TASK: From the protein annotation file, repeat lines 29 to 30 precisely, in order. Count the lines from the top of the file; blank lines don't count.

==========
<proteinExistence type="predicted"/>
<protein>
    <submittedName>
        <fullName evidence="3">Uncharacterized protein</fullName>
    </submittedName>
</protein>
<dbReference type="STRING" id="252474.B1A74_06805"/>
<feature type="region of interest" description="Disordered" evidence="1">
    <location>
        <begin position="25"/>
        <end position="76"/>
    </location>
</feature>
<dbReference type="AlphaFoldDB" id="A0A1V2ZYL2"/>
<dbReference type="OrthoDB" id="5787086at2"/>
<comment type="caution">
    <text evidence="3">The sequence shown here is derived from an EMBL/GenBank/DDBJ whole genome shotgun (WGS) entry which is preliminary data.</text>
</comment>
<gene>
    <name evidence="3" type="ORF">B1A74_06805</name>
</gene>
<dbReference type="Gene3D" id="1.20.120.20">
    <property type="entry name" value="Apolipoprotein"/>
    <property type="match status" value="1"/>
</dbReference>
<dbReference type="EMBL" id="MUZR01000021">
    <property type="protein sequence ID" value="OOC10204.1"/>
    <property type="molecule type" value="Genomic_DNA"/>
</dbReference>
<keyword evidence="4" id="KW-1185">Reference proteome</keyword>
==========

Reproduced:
</dbReference>
<keyword evidence="4" id="KW-1185">Reference proteome</keyword>